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A spotlight on "Blondie"

The logo for "Blondie"

If you've ever browsed through the comics section of The Burlington Free Press, The St. Albans Messanger, or whatever newspaper you might read, chances are you've read Blondie at least once. And, if you've read Blondie there's a good chance you may have one very good question about it: "why is the strip named after the wife when the husband is the main character?"

Created in 1930 by Chic Young, Blondie originally centered on the character of the same name. Blondie Boopadoop was a carefree flapper girl who hung around in dance halls. However, in 1933, Blondie married her boyfriend Dagwood Bumstead and the rest is history.

As the strip itself has been around for so long, most people don't remember a time when Dagwood had an extended family and didn't work for the J.C. Dithers Construction Company. However, at the time he married Blondie, Dagwood was the son of rich industrialist, but was disowned for marrying a flapper girl.

The strip itself is an amusing look into the lives of the Bumstead family: Dagwood and Blondie, their son Alexander, their daugher Cookie and their dog Daisy. The strip follows a typical "gag-a-day" format (that is, there isn't a continuing story like in, say, Buckles), however there are running gags, most of them involving Dagwood. These jokes involve things such as Dagwood's love of food (especially impossibly tall sandwiches which have spawned real-life impersonators known as "Dagwood Sandwiches"), Dagwood goofing off at work, the "late-for-work" gag and the "singing in the bathtub" gag. Another amusing running gag is based on the strange requests Blondie gets from her clients as a caterer.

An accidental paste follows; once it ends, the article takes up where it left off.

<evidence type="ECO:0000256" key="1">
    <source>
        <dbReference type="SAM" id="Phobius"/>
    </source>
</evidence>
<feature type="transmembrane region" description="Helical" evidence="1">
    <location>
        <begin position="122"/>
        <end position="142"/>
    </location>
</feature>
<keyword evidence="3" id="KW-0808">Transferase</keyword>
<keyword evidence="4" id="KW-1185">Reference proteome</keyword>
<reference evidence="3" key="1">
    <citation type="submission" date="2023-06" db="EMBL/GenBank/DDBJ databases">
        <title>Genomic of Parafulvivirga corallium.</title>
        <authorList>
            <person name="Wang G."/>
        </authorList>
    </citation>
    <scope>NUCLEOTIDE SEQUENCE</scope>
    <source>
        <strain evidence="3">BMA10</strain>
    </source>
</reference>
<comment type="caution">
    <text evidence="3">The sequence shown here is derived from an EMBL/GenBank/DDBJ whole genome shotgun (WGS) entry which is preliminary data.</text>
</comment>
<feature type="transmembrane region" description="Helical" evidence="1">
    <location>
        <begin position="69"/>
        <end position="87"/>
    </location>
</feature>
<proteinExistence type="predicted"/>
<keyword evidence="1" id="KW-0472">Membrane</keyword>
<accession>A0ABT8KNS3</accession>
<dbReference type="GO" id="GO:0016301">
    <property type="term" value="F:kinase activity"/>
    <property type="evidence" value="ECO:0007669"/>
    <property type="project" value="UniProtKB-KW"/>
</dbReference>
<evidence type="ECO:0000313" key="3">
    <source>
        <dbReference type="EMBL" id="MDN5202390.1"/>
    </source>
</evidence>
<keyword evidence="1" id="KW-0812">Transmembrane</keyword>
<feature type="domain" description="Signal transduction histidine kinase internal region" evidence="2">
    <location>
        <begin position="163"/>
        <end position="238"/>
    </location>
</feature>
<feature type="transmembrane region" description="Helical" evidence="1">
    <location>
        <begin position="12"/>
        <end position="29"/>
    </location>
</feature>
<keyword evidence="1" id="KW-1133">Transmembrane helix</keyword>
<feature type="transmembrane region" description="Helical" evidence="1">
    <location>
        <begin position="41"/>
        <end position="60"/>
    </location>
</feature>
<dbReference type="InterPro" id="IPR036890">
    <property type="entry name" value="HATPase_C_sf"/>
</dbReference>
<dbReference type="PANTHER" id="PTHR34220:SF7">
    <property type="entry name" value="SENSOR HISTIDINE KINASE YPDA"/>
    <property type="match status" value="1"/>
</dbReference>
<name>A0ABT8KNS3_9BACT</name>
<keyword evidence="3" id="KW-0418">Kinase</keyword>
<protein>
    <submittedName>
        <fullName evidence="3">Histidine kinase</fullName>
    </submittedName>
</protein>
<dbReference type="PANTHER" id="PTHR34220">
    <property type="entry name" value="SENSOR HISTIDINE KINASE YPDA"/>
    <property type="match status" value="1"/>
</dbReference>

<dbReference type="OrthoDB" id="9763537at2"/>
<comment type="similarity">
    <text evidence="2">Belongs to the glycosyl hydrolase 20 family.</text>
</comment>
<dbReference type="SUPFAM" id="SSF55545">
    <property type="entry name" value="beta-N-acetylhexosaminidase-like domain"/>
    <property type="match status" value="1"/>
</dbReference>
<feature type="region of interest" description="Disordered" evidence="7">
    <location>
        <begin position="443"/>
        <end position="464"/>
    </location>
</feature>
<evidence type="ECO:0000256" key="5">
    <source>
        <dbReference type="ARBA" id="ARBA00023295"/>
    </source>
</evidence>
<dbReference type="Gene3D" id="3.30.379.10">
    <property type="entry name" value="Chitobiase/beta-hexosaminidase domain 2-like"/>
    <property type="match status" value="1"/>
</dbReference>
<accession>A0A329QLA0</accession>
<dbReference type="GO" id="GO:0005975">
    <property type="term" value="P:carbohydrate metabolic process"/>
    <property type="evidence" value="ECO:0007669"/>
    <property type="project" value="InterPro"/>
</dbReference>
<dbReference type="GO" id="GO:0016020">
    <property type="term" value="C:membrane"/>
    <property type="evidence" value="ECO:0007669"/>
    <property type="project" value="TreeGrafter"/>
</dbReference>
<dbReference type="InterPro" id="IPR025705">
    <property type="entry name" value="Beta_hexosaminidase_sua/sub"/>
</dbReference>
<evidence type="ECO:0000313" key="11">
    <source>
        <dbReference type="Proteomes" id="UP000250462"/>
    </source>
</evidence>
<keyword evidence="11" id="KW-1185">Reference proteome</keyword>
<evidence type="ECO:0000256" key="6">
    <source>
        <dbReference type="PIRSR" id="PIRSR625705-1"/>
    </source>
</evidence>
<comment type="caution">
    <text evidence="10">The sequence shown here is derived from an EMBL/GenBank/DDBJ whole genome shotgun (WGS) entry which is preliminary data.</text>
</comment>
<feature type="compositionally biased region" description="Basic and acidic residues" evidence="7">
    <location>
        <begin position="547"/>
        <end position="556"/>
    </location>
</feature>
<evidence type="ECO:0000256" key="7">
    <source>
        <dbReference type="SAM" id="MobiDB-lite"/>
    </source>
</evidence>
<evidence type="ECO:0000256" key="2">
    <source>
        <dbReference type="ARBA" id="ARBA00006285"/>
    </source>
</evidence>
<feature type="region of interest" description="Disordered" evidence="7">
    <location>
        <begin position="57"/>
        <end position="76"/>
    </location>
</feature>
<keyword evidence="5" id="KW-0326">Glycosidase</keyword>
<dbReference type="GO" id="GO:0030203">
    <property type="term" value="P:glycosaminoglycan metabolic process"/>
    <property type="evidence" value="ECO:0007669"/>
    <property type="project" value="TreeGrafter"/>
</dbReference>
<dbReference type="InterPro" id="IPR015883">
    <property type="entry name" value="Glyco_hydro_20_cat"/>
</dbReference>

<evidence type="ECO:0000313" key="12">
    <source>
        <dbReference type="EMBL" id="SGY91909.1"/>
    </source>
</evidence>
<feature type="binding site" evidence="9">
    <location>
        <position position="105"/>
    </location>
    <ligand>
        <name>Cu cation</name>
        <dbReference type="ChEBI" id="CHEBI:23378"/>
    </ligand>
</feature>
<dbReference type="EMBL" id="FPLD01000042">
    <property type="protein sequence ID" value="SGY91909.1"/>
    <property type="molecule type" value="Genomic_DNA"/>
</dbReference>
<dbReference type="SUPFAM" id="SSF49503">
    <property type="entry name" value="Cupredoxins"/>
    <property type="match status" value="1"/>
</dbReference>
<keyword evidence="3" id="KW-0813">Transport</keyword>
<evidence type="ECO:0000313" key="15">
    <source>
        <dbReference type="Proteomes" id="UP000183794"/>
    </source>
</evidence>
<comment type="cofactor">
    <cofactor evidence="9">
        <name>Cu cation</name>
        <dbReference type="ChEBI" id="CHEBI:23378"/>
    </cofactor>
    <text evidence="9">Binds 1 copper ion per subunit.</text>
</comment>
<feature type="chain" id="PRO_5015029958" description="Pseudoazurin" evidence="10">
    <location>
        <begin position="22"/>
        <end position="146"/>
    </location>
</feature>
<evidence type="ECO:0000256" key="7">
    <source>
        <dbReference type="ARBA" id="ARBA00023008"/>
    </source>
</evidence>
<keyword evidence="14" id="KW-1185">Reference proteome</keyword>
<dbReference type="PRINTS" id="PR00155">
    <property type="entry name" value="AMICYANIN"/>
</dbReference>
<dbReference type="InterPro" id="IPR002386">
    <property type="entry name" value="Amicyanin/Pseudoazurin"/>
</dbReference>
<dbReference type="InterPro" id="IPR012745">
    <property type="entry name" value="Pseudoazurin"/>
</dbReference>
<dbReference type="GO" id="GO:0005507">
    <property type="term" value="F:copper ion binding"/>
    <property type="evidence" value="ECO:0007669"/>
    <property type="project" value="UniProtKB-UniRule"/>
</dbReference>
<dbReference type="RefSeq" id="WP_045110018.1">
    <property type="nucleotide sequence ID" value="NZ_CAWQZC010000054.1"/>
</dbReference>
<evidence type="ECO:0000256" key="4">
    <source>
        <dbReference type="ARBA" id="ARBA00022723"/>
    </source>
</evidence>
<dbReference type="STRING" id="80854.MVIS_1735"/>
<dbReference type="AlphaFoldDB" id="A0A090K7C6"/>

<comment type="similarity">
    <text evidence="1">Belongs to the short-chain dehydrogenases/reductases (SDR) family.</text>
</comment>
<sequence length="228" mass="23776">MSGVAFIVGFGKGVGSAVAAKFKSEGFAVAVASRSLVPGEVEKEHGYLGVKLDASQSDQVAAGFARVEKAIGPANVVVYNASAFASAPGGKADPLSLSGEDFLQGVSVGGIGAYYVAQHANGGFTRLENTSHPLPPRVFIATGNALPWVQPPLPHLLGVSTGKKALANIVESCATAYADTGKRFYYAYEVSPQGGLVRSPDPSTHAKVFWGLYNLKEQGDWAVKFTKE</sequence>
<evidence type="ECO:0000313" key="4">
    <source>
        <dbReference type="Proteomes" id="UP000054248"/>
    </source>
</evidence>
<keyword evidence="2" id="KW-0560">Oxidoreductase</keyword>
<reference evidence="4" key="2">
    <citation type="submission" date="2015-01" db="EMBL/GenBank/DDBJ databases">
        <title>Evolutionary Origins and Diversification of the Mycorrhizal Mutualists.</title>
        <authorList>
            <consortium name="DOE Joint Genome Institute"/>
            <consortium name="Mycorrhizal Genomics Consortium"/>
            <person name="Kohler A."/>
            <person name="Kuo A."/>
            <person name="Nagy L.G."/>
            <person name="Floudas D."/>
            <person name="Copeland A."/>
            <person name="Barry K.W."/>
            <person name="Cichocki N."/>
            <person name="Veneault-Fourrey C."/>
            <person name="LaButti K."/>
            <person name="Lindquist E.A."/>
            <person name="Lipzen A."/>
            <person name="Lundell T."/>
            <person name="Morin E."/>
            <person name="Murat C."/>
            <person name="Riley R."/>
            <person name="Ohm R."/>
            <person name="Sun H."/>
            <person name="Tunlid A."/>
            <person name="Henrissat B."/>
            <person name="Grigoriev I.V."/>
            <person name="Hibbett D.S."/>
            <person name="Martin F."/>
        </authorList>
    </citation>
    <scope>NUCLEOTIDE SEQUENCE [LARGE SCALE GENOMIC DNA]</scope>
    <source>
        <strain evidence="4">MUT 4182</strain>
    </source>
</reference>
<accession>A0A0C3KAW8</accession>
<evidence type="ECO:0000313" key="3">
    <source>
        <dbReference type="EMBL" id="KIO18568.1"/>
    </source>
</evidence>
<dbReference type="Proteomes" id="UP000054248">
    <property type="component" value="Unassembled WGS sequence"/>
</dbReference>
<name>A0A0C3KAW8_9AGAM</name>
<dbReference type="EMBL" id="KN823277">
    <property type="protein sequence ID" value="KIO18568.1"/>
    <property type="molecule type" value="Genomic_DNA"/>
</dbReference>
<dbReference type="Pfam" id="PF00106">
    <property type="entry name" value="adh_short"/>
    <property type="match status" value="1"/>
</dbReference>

Aside from the humor, another great reason to love Blondie is that Blondie and Dagwood are an adorable look at a perfect American couple. How many other couples do you know who have been madly in love for almost 75 years? Despite Dagwood's foolish antics and Blondie's propensity for over-shopping, the two characters are head-over heels in love and Dagwood provides hope to all those loveable losers out there who long to have a strong, beautiful wife.

Blondie has become an American staple in its time appearing in newspapers. It was adapted into 28 low-budget films between 1938 and 1950, two short-lived tv series (both only ran one season), a radio show, two animated specials and even a chain of eateries known as Dagwood's Sandwich Shoppes.

So the next time you pick up your copy of your local paper, flip to the comic section and see what the Bumstead family is up to that day. You won't be sorry.



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